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Hoffmann, R. A wiki for the life sciences where authorship matters. Nature Genetics (2008)

Typical and atypical antipsychotic drug effects on locomotor hyperactivity and deficits in sensorimotor gating in a genetic model of NMDA receptor hypofunction.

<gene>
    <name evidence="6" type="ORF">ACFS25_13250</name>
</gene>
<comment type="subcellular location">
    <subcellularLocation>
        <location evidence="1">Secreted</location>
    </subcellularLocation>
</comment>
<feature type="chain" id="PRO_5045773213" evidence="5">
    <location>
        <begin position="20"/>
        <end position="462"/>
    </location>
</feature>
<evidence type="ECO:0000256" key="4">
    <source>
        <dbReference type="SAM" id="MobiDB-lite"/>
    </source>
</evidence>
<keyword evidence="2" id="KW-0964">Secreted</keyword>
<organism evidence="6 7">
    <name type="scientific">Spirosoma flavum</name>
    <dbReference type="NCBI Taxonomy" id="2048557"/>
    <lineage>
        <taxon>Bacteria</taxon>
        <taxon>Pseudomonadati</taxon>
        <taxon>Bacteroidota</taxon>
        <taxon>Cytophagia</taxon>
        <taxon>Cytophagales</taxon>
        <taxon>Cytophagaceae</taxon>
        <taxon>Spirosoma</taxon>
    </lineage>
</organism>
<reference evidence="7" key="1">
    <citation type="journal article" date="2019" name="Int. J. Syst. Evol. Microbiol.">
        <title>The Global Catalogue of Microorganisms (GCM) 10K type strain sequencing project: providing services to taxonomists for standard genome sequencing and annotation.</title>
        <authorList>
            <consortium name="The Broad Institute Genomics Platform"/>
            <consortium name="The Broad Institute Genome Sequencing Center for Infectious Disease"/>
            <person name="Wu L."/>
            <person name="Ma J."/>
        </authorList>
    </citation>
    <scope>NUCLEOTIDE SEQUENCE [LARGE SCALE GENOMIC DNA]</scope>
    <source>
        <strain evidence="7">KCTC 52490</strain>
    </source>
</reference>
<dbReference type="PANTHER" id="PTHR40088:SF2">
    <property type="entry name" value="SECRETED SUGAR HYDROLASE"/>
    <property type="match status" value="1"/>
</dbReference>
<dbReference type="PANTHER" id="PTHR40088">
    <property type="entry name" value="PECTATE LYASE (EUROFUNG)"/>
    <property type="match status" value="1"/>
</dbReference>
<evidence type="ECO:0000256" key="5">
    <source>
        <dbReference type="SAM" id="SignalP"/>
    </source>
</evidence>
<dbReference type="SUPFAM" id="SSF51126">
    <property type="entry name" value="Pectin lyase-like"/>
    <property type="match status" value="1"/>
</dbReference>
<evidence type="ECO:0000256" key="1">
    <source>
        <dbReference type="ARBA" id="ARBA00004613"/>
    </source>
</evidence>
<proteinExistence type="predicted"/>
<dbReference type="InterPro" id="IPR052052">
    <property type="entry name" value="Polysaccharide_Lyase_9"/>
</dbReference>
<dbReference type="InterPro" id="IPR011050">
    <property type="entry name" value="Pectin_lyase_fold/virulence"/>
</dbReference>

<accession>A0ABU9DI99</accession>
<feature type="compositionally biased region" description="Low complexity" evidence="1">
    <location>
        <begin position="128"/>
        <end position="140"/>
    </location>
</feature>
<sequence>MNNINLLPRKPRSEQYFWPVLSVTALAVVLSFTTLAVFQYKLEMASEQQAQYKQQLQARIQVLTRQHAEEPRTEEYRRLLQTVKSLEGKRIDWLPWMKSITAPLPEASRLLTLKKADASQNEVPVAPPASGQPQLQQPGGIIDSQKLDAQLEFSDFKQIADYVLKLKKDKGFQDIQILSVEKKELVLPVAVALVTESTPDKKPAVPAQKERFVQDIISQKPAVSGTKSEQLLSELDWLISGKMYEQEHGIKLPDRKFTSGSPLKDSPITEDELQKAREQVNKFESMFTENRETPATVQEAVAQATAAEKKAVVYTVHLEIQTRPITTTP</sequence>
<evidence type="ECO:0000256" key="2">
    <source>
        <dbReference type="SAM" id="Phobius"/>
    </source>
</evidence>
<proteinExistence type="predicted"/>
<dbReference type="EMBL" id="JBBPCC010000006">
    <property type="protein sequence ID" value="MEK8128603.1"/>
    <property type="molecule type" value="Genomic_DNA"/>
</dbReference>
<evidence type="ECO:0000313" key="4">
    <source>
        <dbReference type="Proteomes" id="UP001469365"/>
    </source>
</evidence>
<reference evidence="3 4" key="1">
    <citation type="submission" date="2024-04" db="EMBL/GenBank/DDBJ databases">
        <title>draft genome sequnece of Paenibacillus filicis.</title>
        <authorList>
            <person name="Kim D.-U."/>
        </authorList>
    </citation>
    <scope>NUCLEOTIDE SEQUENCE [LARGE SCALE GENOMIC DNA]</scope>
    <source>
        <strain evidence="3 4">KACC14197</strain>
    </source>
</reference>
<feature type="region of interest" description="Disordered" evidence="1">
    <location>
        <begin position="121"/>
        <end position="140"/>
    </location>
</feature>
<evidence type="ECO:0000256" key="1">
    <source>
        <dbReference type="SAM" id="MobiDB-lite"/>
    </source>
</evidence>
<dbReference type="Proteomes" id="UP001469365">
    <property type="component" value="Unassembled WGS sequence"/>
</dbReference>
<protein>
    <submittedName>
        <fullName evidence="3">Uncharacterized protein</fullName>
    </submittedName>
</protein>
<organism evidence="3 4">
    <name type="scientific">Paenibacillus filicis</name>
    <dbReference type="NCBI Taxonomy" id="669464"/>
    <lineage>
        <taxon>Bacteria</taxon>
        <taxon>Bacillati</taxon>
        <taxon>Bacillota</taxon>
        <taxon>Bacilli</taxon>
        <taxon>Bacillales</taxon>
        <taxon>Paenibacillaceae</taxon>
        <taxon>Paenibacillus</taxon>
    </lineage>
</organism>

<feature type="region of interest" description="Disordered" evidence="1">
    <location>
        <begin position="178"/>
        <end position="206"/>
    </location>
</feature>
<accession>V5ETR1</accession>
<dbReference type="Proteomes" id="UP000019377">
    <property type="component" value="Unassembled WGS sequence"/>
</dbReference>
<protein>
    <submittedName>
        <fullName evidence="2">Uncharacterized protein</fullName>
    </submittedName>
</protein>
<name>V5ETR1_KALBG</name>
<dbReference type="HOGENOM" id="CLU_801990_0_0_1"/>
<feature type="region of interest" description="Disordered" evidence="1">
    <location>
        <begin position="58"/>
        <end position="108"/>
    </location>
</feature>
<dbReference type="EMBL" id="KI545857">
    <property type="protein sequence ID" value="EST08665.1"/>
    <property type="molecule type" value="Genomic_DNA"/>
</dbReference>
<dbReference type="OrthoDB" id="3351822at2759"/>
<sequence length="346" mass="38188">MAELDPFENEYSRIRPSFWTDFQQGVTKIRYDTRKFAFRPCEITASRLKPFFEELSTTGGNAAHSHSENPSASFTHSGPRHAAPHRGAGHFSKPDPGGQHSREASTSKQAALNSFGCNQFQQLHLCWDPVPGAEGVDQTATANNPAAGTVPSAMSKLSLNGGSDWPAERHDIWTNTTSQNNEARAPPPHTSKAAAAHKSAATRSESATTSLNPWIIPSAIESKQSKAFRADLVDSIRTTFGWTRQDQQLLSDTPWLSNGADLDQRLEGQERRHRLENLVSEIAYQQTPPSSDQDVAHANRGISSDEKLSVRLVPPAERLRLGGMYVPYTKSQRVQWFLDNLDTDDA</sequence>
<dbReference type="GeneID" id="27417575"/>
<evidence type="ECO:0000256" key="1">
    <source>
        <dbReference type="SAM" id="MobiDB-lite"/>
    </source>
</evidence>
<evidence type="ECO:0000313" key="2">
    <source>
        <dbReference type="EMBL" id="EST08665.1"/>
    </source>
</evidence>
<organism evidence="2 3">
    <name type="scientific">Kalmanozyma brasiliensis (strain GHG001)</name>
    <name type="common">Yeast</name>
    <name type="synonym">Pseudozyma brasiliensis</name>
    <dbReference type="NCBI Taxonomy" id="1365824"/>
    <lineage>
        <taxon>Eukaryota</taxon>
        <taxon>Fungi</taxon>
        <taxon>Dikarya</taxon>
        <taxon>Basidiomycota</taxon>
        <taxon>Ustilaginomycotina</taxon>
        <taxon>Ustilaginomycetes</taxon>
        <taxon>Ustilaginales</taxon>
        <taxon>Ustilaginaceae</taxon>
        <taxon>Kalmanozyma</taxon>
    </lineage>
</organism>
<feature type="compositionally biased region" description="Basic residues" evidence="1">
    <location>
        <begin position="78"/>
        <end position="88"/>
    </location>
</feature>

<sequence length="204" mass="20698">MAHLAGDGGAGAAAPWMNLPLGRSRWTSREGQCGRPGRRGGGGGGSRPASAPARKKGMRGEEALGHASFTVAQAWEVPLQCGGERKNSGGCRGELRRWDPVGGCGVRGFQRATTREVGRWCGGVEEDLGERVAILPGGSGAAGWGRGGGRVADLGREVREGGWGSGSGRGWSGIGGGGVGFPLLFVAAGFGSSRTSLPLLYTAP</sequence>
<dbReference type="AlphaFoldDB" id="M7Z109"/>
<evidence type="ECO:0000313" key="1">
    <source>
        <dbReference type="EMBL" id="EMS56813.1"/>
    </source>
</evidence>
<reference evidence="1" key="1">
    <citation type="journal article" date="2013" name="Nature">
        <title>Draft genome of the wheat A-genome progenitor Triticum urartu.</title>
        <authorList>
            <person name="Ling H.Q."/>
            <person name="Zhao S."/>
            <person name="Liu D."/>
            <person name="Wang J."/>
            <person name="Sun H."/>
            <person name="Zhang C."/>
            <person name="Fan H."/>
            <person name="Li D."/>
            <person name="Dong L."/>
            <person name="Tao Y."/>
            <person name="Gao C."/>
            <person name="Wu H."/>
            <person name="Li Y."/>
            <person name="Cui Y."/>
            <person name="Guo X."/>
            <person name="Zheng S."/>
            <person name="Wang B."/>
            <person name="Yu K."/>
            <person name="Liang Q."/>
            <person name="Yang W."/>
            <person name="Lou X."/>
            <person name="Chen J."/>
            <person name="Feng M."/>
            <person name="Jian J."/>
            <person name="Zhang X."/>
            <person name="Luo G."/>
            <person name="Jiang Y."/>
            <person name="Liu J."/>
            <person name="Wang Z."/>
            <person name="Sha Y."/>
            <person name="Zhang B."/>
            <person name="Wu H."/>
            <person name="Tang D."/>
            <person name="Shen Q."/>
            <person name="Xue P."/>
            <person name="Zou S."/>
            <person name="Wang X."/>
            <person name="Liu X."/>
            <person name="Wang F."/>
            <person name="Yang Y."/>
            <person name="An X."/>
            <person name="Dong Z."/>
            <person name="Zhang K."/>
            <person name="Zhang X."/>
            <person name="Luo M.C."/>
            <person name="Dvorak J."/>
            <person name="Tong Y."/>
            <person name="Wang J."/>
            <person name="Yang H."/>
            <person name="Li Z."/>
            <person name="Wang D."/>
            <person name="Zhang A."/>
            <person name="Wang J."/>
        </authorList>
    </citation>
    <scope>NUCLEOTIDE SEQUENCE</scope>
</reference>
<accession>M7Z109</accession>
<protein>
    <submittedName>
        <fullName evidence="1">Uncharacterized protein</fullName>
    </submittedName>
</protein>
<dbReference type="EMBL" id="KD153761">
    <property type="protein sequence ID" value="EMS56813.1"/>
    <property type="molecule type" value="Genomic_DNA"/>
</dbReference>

Psychotomimetic effects of NMDA antagonists in humans suggest that NMDA receptor hypofunction could contribute to the pathophysiology of schizophrenia. A mouse line that expresses low levels of the NMDA R1 subunit ( NR1) of the NMDA receptor was generated to model endogenous NMDA hypofunction. These mutant mice show increased locomotor activity, increased acoustic startle reactivity and deficits in prepulse inhibition (PPI) of acoustic startle. The present study examined effects of a typical antipsychotic drug, haloperidol, and two atypical antipsychotic drugs (olanzapine and risperidone) on behavioral alterations in the NR1 hypomorphic ( NR1-/-) mice. Haloperidol significantly reduced activity in the wild type controls at each dose tested (0.05, 0.1, and 0.2 mg/kg). The NR1-/- mice were less sensitive to the haloperidol-induced locomotor inhibition in comparison to the NR1+/+ mice. In contrast to haloperidol, olanzapine reduced the hyperactivity in the NR1-/- mice at a dose that produced minimal effects on locomotor activity in the wild type mice. These data suggest that non-dopaminergic blocking properties of olanzapine contribute to the drug's ability to reduce hyperactivity in the NR1 deficient mice. In the PPI paradigm, haloperidol (0.5 mg/kg) did not affect the increased startle reactivity in the NR1-/- mice, but did reduce startle amplitude in the NR1+/+ mice. Haloperidol increased PPI in both the mutant and wild type strains. Unlike haloperidol, risperidone (0.3 mg/kg) and olanzapine (3 mg/kg) reduced startle magnitude in both NR1+/+ and NR1-/- mice. Like haloperidol, risperidone and olanzapine increased PPI in both NR1+/+ and NR1-/- mice. The similar effects of these atypical antipsychotic drugs in wild type mice and mice with markedly reduced NR1 expression suggest that the drugs were not working by a NMDA receptor-dependent mechanism to increase PPI. Since both haloperidol and the atypical drugs increased PPI, it is likely that D(2) dopamine receptor blockade is responsible for the drug effects on sensorimotor gating.[1]


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